• greater penalties for perpetrators of physical domestic violence. Anyone who commits an act of physical violence should be charged with a criminal offence. At the moment, this is not an automatic consequence and usually there is no conviction recorded. If perpetrators of physical domestic violence understood that they would be arrested immediately and held in the courthouse to await a court appearance, and then charged for a criminal offence, this would help as a deterrent. The act of physical violence needs to be treated more seriously.

We can’t criticize the police in the manner in which they try to assist people who are suffering from domestic violence, because they are doing their best and there is a lot of things they cannot foresee. We have previously called for a dedicated domestic violence police unit to be formed in each locality. Hopefully, the governments will consider this suggestion, as the police often complain that domestic violence matters absorb a large portion of their time and there are demands from other areas. Perhaps a well-trained specific unit to deal with this area will help.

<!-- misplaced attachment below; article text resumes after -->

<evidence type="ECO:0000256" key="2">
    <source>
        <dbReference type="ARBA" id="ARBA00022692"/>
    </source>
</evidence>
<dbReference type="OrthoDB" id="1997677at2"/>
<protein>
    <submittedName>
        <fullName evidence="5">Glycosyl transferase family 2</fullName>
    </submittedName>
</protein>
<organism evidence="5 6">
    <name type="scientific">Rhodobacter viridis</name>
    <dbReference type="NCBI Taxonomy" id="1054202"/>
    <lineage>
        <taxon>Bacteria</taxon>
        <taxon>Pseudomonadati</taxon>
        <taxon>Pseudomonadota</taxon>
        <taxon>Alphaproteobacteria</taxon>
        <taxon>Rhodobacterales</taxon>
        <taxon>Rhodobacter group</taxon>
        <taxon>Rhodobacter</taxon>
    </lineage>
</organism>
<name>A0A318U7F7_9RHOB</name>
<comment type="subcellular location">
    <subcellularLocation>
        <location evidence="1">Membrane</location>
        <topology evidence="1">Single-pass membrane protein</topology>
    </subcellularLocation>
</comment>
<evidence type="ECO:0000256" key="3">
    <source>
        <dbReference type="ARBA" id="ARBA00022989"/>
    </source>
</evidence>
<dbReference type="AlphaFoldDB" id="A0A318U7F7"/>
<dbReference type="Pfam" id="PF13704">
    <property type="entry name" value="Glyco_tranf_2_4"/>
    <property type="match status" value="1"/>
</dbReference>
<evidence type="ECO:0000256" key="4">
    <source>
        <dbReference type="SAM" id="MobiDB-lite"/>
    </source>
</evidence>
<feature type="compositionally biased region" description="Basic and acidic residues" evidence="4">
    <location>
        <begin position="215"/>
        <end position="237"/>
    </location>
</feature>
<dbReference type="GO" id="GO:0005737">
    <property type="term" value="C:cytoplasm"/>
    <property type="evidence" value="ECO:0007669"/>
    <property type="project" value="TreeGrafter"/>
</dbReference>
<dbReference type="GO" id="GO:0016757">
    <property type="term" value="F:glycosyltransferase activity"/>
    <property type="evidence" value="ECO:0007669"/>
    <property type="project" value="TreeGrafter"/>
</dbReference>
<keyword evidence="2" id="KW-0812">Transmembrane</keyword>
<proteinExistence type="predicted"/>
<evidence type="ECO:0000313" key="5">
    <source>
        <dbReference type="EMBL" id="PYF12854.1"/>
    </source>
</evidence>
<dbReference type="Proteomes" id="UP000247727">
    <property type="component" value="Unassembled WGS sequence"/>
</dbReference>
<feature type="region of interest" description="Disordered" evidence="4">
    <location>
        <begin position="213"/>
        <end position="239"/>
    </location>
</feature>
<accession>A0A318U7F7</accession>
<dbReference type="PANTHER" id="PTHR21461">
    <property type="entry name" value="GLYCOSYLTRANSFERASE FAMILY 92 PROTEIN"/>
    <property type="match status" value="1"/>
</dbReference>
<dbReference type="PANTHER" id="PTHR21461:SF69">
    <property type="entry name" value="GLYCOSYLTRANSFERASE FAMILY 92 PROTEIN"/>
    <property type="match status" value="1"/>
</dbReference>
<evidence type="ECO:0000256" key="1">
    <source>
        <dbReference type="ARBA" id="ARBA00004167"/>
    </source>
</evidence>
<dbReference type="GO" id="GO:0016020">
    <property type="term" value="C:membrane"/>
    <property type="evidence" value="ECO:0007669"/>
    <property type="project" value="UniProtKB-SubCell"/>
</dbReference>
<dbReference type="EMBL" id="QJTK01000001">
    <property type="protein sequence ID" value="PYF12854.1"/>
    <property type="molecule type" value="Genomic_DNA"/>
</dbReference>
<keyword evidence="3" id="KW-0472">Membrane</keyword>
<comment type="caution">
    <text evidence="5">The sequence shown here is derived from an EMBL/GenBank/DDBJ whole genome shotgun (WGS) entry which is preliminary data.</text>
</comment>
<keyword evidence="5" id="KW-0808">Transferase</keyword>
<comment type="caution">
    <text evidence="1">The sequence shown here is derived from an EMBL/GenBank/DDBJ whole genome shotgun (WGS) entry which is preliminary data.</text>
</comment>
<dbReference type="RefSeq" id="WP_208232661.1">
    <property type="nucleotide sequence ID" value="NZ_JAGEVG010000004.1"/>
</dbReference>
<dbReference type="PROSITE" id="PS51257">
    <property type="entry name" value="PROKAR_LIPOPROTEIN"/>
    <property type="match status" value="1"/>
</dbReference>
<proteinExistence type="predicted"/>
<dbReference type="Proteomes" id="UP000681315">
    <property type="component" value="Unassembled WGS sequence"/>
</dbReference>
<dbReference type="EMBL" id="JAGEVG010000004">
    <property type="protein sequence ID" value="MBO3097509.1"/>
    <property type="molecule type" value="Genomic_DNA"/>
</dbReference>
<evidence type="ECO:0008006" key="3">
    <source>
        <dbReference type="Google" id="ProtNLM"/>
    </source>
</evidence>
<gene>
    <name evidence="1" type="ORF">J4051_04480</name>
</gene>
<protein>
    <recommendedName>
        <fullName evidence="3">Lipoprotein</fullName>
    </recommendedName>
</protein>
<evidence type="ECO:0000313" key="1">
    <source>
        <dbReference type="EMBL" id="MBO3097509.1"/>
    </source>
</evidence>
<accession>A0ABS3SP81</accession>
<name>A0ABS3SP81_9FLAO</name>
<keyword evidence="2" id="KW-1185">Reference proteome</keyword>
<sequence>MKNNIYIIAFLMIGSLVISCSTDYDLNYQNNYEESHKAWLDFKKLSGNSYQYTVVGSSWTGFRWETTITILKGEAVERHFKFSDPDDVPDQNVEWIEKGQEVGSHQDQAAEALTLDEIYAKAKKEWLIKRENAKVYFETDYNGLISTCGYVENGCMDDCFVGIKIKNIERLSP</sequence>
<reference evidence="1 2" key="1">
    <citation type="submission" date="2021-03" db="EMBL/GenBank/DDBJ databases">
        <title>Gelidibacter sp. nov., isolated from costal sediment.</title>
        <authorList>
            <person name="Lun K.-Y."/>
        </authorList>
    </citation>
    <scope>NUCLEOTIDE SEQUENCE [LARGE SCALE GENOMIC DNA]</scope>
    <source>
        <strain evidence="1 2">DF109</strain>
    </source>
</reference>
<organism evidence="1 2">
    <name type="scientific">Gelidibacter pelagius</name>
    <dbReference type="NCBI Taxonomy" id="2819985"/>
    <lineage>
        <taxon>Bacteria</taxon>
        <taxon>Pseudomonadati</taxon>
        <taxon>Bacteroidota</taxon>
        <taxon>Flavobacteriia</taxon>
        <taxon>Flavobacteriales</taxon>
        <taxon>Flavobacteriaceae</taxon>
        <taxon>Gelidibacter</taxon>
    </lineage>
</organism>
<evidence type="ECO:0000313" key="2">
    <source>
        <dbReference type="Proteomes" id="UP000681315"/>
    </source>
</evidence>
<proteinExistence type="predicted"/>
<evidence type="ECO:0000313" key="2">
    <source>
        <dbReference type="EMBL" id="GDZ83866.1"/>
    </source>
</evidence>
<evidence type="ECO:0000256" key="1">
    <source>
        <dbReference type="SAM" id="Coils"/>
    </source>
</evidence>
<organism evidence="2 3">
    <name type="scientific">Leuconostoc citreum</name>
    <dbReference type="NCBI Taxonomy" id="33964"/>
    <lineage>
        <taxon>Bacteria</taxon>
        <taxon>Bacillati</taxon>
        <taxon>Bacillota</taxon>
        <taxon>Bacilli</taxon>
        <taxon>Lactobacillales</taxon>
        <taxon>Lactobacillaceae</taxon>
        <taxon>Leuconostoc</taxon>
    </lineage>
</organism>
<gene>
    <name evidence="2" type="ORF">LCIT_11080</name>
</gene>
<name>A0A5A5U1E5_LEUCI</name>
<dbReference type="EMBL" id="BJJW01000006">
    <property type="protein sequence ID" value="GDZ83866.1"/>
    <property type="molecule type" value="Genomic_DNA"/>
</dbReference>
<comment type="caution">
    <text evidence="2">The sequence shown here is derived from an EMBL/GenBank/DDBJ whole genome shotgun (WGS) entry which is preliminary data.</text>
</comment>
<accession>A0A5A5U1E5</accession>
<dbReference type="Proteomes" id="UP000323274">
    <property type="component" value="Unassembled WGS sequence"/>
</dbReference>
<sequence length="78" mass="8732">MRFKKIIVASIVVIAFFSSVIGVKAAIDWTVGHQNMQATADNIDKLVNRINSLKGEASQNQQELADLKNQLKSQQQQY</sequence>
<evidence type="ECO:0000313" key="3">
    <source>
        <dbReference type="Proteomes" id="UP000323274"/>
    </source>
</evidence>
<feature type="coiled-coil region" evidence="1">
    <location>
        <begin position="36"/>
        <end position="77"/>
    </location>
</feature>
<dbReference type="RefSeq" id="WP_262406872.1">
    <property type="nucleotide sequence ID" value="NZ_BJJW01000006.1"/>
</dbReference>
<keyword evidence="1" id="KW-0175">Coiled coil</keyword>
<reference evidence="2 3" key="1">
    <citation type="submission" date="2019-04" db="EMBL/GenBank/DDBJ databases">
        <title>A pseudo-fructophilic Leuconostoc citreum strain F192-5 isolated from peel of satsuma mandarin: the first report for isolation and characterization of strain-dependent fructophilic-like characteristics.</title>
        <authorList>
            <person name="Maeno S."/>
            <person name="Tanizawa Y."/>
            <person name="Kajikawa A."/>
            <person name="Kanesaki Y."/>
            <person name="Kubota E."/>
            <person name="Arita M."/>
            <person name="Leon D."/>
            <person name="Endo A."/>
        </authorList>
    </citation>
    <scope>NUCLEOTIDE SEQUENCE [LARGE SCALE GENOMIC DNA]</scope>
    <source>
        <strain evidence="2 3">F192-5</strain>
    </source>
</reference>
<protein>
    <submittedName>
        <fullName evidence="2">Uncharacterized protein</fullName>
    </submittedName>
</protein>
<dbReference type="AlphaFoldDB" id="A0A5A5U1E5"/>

The government’s efforts and recent announcement about providing some substantial financial aid to various organisations to try to put more perpetrator programs in place and support services for victims is a good start.

Prevention and intervention are key to trying to stop violence occurring in the first place.

Attwood Marshall Lawyers are here to help

If you are experiencing domestic or family violence, we are always available to discuss your circumstances with you. Once we have an understanding of what you are experiencing, we can then determine what type of protection order may be necessary.

For urgent matters where physical violence has taken place, we will direct you to contact the police as soon as possible. Alternatively, we can prepare and file a private application for an urgent protection order, e-file it, and seek to have it listed for urgent hearing before a magistrate. We will help you throughout the entire process.

We can obtain Domestic Violence Protection Orders which will also include any applicable children as protected persons.

It is our goal to resolve matters between parties in a way that does not cause any more conflict. As lawyers, we are meant to be the utility used by the parties to reach an agreement, not the cause of the inflammation of the conflict between them. If you are in a situation where you are not comfortable and you are being physically, emotionally, or financially abused, there is help available.